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Complete recovery is an option in mental illness care strategies

The incidence of mental illness is predicted to rise. Its economic burden would be the single largest burden among all disease categories in times to come.

The reasons are many. First, mental illness strikes people in adolescence or early youth. This is the time a person is still acquiring skills and training through education to become employable. Secondly, when one becomes mentally troubled enough to be called ‘ill’, they are frequently incapacitated enough to not be able to either continue such education for significant periods of time, or at all.

Managing a member who is ‘ill’ requires a lot of adjustment by the family. More often than not, one person becoming ill puts others through care-giving stress and emotional burden, in addition to facing the economic consequences of a person facing ‘disability’. More often than not, another person is required to look after the person, in worst-case scenarios on a full-time basis, which may rob the carer of employment opportunities. Managing a mentally ill member in the family also involves people themselves becoming ill!

Mental illness is not ‘traditionally’ seen as a form of disability, for no mentally ill person has any outward signs, unless they are severely disturbed and behaviourally completely maladjusted. Yet they invite scope for social exclusion. This means they do not even get the support that perhaps other disabled people with more ‘visible’ disabilities would get in society. Since for families too, the person suddenly becomes mentally ‘ill’ or their behaviour becomes unexplainable, not having been born with any visible retardation or neurological problems, adjustment to the appearance of mental illness itself is a setback.

Though professionals time and again attempt to give psychological support to families and individuals in order to help people rehabilitate, few people know that complete recovery is possible — even in serious illnesses.

If there is a way out of mental illness and some have successfully recovered, why do we not hear such success stories in the public sphere? The reason is the stigma: the fear does not leave people even after they recover completely. Not many want to admit they lived with schizophrenia or bipolar disorder in their past, for they do not want to invite any speculation about themselves, their current abilities for work, their reliability or their marriage prospects.

In many developed countries it is considered important that those with mental illnesses be supported to rehabilitate and find employment, while also being enabled to live independently and as regular and socially adjusted individuals. Even when someone is classified as mentally ill, his or her right to happiness is still considered a valid requirement. Consequently many allied health professionals and therapists with newer orientations create outcomes of wellness in those countries. Increasingly there is also a shift towards bringing recovery in the domain of psychiatric concerns, rather than mere rehabilitation. This is particularly so in Canada, Sweden, Finland and Australia. Meanwhile, in low-income countries such as India the talk is around increasing the infrastructure for psychiatry, training more personnel, having more specialists who can deal with the increasing incidence of disturbed behaviour.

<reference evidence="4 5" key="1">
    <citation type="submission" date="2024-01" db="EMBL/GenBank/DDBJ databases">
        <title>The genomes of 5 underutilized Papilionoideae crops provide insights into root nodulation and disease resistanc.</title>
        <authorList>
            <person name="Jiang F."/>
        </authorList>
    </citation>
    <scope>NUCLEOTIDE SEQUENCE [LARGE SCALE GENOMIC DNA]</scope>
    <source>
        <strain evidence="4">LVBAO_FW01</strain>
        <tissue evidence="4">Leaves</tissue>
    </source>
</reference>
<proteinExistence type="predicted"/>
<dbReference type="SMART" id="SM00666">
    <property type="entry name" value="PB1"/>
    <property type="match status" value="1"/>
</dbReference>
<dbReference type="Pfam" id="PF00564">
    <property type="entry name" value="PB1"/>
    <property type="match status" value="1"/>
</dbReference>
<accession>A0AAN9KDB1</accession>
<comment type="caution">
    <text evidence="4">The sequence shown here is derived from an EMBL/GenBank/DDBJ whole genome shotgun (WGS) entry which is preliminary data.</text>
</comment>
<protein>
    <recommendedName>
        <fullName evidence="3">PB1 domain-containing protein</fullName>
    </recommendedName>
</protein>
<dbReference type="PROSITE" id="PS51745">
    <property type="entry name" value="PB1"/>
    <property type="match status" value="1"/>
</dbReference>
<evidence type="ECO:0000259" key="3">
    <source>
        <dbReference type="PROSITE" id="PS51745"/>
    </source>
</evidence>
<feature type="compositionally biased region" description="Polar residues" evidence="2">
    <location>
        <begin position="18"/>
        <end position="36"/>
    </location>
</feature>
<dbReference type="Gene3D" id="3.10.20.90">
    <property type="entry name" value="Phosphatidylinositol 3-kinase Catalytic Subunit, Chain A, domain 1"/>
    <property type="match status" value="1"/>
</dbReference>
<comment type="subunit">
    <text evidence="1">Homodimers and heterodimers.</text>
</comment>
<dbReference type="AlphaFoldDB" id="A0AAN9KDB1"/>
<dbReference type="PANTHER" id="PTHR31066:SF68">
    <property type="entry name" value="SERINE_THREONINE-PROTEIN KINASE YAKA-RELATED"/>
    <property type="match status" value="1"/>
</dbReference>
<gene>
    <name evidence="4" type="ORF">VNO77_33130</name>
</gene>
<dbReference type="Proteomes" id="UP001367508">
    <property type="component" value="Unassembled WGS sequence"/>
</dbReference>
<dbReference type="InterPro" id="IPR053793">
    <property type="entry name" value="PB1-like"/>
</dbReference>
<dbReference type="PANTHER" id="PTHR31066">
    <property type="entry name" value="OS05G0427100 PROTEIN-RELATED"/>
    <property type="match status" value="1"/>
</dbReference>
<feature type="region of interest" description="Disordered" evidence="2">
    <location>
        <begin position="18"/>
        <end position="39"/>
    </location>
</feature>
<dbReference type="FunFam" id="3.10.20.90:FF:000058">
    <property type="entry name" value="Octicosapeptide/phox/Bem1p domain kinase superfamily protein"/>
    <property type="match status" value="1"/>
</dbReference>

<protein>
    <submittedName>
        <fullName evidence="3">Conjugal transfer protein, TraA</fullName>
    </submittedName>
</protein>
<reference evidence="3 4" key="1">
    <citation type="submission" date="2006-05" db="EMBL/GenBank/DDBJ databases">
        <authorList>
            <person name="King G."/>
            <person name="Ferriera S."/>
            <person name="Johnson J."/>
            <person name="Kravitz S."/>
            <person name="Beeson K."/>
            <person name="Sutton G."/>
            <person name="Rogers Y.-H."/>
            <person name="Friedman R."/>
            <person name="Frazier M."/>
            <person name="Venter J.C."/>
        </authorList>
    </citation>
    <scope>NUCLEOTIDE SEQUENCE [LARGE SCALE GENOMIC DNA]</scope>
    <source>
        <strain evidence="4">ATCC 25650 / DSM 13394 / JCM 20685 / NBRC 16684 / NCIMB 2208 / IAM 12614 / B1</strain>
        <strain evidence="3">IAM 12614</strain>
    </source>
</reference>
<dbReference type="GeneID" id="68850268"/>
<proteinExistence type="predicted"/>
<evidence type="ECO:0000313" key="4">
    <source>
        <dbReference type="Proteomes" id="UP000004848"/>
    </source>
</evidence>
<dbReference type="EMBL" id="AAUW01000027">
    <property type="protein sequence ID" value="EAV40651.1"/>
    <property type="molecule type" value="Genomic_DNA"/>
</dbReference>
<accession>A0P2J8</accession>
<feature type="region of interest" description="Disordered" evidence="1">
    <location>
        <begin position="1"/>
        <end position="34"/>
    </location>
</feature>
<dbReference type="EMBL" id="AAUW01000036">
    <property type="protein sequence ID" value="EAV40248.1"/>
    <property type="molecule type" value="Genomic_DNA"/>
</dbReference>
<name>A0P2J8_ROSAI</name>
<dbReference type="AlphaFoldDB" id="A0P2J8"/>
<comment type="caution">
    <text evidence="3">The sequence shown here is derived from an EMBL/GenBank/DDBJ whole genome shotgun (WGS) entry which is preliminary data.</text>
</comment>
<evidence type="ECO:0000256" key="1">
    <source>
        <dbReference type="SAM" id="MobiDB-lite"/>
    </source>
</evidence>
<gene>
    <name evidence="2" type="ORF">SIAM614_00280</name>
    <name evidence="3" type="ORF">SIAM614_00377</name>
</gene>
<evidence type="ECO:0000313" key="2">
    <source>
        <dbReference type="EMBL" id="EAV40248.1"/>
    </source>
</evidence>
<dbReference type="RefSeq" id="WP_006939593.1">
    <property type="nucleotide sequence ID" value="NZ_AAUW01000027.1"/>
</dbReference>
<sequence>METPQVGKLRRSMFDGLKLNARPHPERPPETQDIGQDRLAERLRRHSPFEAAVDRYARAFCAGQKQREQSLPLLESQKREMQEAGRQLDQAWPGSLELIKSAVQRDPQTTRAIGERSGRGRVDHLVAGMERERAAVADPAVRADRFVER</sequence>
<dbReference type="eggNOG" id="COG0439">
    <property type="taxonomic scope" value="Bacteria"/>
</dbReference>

Bringing in more professionals to ‘manage’ the mentally ill does not really reduce the incidence of illness; it only shifts the focus from the fact that people who are suffering can be healed if offered other support systems such as enabling environments which are not just productivity driven but also humane, families that do not saddle individuals with their own aspirations and careers but let young people decide what they want to do with their lives. Of course these are the simpler things one is alluding to, and not the complexity of reasons that coalesce to create mental illnesses, when they do.

On the other hand, owing to the stigma, though many recover, few ever hear about them outside of academic and research contexts, whereas a whole world out there could benefit from their triumphs. This is simply because a lot of times the ones who recover do not go back to their doctors to tell them they have recovered, or that they have gone off medication. The doctors simply do not know.

In accordance with the shift that is happening in some of the above-mentioned countries, the low-income countries can easily move their policy focus more towards rehabilitation support and guidance, providing nutrition and employment to people rather than training more professionals to deal with problems that have no solutions coming that way. Shifting the focus will also mean the government will enable more people and families to be saved from permanent poverty, rather than becoming caught in a flux of illness that progressively enfeebles the whole family, and society itself, in the long run.

Countries such as India have a natural advantage in the scope of rehabilitation and recovery that we can offer, for our social fabric is not entirely fragmented and most people can still count on the family for support. This advantage has been reported in psychiatric research. Consolidating these structures with more training and knowledge, millions in this country who face insecure lives, future and prospects could be empowered.

(Prateeksha Sharma is a musician who works in the field of mental health.

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Printable version | May 16, 2021 9:34:52 PM |

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